The point clouds are encoded in the initial state value si of the vertex to preserve the original information and we search the raw points within a radius of r0 of each vertex and use the neural network on the set to extract their features. The author embeds the lidar reflection intensity and the relative coordinates using an MLP and then aggregates them by the Max function. The author used the resulting features as its initial state value of the vertex. The constructed graph is shown in the Figure 2 a

3.2. Graph Neural Network with Auto-Registration

A typical graph neural network refines the vertex features by aggregating features along the edges. In the (t+1)th iteration, it updates each vertex feature in the form as given by Eq2:

Eq2:Vertex and Edge feature generation

where et and vt are the edge and vertex features from the tth iteration. A function f t(.) computes the edge feature between two vertices. ρ(.) is a set function which aggregates the edge features for each vertex. gt(.) takes the aggregated edge features to update the vertex features. The graph neural network then outputs the vertex features or repeats the process in the next iteration. The author has included information about the object where the vertex belongs and refined the Eq2 to obtain Eq3.

Eq3: Vertex state information

The relative coordinates of the neighbors are used as an input to ft(.) for edge feature extraction, they induce translation invariance against the global shift of the point cloud but it is still sensitive to translation in the neighborhood area. To induce the translation variance the author proposes aligning the neighbors coordinates by the structural features instead of the center vertex coordinates which already have information about the structure from the previous iteration so that we can predict an alignment offset and propose an auto registration method given by Eq4.

Eq4: AutoRegistration offset and vertex state

∆xt i is the coordination offset for the vertices to register their coordinates. ht(.) calculates the offset using the center vertex state value from the previous iteration. By setting ht(.) to output zero, the GNN can disable the offset if necessary.

The author has modeled f t(.), gt(.), and ht(.) using multi-layer perceptrons (MLP) and add a residual connection in gt(.) as shown in Figure2b, for ρ(.) is Max for its robustness[3]. A single iteration in the proposed graph network is then given by Eq5.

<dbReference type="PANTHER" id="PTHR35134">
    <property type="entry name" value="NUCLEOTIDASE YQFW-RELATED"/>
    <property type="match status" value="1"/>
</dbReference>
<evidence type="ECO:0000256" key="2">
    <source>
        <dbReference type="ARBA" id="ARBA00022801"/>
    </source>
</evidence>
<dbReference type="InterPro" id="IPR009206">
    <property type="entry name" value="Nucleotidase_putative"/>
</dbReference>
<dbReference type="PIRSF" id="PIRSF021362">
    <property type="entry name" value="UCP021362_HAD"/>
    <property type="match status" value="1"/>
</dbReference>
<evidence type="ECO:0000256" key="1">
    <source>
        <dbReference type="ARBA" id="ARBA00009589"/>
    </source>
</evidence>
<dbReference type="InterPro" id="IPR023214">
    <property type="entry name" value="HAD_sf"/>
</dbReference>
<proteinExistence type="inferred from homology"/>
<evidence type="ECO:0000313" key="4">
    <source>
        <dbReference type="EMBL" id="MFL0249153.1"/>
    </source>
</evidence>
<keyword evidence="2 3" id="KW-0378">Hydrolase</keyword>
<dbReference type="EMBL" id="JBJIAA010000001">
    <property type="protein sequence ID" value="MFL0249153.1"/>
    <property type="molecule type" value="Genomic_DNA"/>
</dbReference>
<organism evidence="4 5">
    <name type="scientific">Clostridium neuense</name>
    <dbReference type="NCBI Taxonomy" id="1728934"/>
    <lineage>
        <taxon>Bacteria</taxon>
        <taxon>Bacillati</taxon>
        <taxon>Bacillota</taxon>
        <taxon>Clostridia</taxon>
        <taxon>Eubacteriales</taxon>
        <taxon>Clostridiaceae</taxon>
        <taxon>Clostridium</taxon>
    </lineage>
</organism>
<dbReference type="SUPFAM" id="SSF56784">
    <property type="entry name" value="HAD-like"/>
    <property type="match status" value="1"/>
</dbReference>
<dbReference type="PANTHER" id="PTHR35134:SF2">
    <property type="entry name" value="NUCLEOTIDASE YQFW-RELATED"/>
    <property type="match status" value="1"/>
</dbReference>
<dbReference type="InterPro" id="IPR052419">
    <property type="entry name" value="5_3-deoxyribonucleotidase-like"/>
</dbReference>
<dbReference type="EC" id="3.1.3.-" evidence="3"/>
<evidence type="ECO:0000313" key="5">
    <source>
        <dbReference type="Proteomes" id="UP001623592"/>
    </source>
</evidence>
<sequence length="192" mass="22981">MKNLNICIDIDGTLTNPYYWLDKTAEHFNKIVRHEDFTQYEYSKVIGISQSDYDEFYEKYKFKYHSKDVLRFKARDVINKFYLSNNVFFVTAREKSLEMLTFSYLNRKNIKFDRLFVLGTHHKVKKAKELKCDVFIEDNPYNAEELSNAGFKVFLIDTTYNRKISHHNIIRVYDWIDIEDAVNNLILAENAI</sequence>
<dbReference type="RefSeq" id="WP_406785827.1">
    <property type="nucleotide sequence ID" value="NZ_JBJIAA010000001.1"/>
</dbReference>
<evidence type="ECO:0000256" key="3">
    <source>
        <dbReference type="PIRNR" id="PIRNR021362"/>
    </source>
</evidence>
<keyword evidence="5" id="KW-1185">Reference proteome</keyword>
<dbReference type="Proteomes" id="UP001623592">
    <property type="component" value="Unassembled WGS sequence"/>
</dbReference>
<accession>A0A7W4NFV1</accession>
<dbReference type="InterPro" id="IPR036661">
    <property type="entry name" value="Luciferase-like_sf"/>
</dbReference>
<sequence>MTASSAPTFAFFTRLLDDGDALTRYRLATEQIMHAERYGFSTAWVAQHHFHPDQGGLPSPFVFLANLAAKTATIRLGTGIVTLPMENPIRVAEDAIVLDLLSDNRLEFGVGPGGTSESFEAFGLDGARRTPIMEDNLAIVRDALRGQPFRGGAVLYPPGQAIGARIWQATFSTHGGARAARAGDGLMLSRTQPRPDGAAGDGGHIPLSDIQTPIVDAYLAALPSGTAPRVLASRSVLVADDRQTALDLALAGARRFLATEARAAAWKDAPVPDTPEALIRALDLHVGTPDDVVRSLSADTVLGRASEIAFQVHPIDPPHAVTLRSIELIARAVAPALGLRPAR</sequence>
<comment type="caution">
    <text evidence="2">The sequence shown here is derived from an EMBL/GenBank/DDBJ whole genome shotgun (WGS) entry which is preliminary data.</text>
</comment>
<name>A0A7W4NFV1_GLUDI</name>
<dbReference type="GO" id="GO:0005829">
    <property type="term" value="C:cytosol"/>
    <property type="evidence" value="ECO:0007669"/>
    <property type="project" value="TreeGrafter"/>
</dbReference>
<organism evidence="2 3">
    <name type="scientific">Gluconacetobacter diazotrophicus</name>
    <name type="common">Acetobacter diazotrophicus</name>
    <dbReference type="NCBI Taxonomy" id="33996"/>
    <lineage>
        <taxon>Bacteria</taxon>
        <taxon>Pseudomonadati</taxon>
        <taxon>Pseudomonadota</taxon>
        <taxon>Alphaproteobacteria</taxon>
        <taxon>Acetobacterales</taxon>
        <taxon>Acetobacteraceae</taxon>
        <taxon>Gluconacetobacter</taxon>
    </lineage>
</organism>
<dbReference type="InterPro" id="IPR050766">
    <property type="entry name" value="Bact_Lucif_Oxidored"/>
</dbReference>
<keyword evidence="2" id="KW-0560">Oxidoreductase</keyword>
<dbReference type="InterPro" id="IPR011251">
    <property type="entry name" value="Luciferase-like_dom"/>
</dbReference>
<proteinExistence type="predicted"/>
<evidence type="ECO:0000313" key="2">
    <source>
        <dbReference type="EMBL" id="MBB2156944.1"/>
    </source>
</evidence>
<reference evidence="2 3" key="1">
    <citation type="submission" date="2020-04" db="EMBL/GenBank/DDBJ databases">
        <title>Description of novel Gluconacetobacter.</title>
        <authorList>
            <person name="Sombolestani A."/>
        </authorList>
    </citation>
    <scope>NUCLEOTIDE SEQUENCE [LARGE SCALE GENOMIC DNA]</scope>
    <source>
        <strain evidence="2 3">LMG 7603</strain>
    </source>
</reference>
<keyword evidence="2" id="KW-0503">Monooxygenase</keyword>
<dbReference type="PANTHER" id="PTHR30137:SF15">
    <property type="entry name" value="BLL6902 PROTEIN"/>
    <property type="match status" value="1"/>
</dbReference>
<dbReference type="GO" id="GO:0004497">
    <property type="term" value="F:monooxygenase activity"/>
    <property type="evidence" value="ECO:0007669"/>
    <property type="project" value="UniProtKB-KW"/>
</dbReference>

Eq5: GNN single iteration equation

where [, ] represents the concatenation operation. For every iteration, t uses a different set of MLPt which is not shared but after T iterations of the graph neural network the vertex state value to predict both categories and bounding boxes of the object where the vertex belongs.

A classification branch MLPcls computes a multi-class probability and localization branch MLPloc computes a bounding box for each class.

3.3. Loss

The classification branch computes a multiclass probability distribution {pc1,pc2…pcM} for each vertex . M is the total number of object classes including the background class, if the vertex is within the bounding box of an object the author assigned object class to the vertex and if its outside then it is considered as background class, and average cross-entropy is used for classification loss calculation given in Eq6.

Eq6: Cross entropy formulae

where pi c and yci are the predicted probability and the one-hot class label for the i-th vertex respectively.

For the object bounding box, the author predicts the 7 degree-of-freedom format b = (x, y, z, l, h, w, θ), where (x, y, z) represent the center position of the bounding box,(l, h, w) represents the box length, height, and width respectively, and θ is the yaw angle. We encode the bounding box
with the vertex coordinates (xv, yv, zv) is given by Eq7

Eq7: Encoding bounding box

where lm, hm, wm, θ0, θm are constant scale factors

The localization branch predicts the encoded bounding box δb = (δx, δy, δz, δl, δh, δw, δθ) for each class. If a vertex is within a bounding box, the author computes the Huber loss between the ground truth and our prediction and outside any bounding boxes or it belongs to a class then its localization loss is zero. The localization loss is given by Eq8

Eq8: Localization loss

To prevent overfitting the L1 regularization is added to each MLP

Eq9: Total loss formula

where α, β and γ are constant weights to balance each loss

3.4. Box Merging and Scoring